Sunday, February 14, 2010

The Dead And The More Dead

Some of our past presidents are less dead than others. Lincoln, for example, is still a growth industry. There have been 16,000 books about him; which averages better than two a week since his demise.

We have some about Lincoln’s love of Shakespeare, about Lincoln and Darwin (same birthday), how he built the log cabin he was born in.(that’s a joke, son) Books have popped up about Abe and the photographers who posed him, interviews with attendees that fateful night at the Ford Theater and an account of his Gettysburg Address from a young boy seated in the front row.

It could be said that Lincoln’s genius is he arrived at a time when he could become fully himself. Consider some of the lesser occupants of the White House who didn’t get the ink of a Lincoln possibly because they served at the wrong time; some who presided over a Depression or banking crisis. Here are a few names which will never be short-listed for Mt. Rushmore.

There was Benjamin Harrison, notable for being our last bearded president and the man who interrupted Grover Cleveland’s two terms. He was actually not a bad sort. Under his administration the Sherman Anti-Trust Act was enacted even though Teddy Roosevelt gets the credit. Harrison also pushed unsuccessfully for Civil Rights legislation. Electricity was installed in the White House for the Harrisons but they were so afraid of electrocution they often slept with the lights on.

Harrison’s grandfather, William Henry, held the office for a wink. He paid a heavy price for delivering a two hour inaugural speech in the rain to demonstrate that he wasn’t as old as he looked. Alas, he was and died a month later. His campaign motto, Tippicanoe and Tyler Too, claims a sentence in our history books but it was he who tipped over and Tyler took his seat.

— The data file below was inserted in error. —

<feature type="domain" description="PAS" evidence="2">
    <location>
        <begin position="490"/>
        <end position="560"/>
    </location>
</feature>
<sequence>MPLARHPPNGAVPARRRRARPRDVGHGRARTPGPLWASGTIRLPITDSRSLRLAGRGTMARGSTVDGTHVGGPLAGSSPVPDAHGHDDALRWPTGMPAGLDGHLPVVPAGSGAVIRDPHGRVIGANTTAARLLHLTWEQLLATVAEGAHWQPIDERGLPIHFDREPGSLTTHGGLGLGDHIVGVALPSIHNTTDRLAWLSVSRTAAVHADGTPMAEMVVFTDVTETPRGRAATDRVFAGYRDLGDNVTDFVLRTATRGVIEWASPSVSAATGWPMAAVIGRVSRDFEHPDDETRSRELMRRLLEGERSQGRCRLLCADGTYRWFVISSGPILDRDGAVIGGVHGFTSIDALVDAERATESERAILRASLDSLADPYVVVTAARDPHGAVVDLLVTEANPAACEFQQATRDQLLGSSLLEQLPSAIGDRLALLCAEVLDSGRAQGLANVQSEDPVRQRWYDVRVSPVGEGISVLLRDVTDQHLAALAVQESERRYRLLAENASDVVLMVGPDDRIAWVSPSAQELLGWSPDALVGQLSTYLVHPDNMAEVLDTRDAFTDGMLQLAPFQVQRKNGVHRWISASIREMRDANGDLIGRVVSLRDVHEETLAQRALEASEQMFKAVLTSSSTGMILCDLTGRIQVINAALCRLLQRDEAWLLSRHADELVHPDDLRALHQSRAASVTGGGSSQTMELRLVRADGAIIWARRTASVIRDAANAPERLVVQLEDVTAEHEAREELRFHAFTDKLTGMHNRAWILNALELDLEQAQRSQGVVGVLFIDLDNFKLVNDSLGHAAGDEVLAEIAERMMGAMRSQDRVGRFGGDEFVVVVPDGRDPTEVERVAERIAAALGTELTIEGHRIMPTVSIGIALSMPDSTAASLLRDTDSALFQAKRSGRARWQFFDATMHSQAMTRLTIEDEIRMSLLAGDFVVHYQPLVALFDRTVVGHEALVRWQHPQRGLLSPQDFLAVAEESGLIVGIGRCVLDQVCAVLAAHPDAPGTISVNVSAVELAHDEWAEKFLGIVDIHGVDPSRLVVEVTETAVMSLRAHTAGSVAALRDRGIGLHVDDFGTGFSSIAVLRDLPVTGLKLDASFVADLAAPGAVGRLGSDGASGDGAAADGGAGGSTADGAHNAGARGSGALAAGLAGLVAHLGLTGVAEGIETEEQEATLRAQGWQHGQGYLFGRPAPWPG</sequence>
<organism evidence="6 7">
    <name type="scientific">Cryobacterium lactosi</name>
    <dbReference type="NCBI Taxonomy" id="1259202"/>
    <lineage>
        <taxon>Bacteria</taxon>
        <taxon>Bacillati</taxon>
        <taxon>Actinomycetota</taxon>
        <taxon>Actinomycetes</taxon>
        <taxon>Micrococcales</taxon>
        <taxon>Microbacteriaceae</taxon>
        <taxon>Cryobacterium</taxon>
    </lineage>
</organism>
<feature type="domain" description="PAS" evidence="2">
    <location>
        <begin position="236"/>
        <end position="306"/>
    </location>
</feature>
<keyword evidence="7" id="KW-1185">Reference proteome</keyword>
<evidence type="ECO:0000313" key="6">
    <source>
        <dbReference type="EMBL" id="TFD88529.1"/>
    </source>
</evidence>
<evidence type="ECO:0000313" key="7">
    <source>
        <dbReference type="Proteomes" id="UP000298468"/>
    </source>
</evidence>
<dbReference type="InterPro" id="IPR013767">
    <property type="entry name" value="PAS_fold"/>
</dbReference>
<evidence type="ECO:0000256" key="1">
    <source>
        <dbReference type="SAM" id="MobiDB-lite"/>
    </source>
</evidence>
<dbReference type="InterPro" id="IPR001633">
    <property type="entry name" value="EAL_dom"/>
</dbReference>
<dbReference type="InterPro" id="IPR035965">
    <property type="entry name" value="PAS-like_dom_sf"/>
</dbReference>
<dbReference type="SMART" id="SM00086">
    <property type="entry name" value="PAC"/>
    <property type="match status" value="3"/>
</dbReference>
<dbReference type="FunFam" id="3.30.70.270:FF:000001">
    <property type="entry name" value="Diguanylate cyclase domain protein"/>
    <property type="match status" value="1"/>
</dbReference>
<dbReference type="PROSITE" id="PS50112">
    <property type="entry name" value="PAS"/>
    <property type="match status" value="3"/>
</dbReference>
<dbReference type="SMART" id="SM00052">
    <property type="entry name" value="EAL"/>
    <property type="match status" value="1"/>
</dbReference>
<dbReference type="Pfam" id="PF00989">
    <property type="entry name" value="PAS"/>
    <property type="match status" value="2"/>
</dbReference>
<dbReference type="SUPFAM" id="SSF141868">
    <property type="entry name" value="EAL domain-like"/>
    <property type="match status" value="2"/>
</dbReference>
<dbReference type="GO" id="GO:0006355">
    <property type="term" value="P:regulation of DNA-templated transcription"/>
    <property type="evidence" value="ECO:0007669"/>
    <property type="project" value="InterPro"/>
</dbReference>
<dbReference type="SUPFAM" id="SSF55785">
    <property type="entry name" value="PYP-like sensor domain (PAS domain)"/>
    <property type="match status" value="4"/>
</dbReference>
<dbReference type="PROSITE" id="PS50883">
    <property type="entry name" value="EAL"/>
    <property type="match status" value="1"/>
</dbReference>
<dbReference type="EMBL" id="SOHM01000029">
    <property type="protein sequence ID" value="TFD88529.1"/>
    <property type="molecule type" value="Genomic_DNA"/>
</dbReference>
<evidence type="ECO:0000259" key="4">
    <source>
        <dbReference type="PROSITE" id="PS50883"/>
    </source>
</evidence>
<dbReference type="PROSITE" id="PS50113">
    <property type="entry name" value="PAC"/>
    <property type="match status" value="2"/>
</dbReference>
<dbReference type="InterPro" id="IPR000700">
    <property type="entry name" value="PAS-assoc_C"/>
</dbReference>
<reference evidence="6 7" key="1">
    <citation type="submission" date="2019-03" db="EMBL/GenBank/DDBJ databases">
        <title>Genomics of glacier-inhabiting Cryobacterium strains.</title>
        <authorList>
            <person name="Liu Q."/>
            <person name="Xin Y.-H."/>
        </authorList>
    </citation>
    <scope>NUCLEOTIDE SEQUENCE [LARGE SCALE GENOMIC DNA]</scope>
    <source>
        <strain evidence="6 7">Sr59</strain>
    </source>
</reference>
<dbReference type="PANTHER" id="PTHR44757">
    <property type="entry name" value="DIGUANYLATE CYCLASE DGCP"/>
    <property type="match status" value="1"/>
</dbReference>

When Martin van Buren was out of office in 1842 he traveled into the wilds of Illinois. One night the ex-president was welcomed at a farmhouse and for entertainment the hosts thought to summon a local man who could entertain their guest spinning more than a few yarns. The man was Abraham Lincoln and the two of them stayed up all night exchanging their tall tales. Someone might write yet another book about Lincoln as a stand-up comic.

James Garfield held office for about two hundred days, eighty of them near death. Shortly after assuming the presidency he drove his coach with a small party, including Lincoln’s son, Robert, to the railroad station which is now the National Gallery. They were on their way to his alma mater in Baltimore. He had no security team to protect him when he met his assassin. The highpoint of Garfield’s tenure was not anything he did but rather what was done to him.

Two dozen doctors were summoned to his bedside that summer of 1881 and they each reached inside his wound looking for the bullet. He lost 140 of his 250 pounds. When he died it could be said that half the prominent doctors in the old guard had a hand in it. Such was the state of establishment medicine in spite of the fact that Lister had already delivered his paper on antisepsis.

Martin Van Buren’s legacy is much more than the word OK., signifying Old Kinderhook, his hometown in the Hudson Valley. That word is used about two billion times a day around the world. Though I suspect, No Problem, is catching up.

For Van Buren, English was a second language. His family spoke Dutch; in fact for two hundred years they inter-married with the other five extended families in that Dutch town. He was instrumental in founding both the Democratic Party and, two decades later, the Republican Party. Most notably, he ushered us away froma rural society into an urban one.But the panic of 1837 denied him a second term and virtually erased his name from the chronicle.

We are an amnesiac nation. Each of the un-remembered is part of our lineage. Their place in the passing parade gives us clues into some of the fundamental issues still unresolved. We dismiss them at our risk with a hole in the tapestry as a consequence.


  1. Two books a week since he died would only be 15,080 books and not 16,000. I've told you a hundred million times not to exaggerate!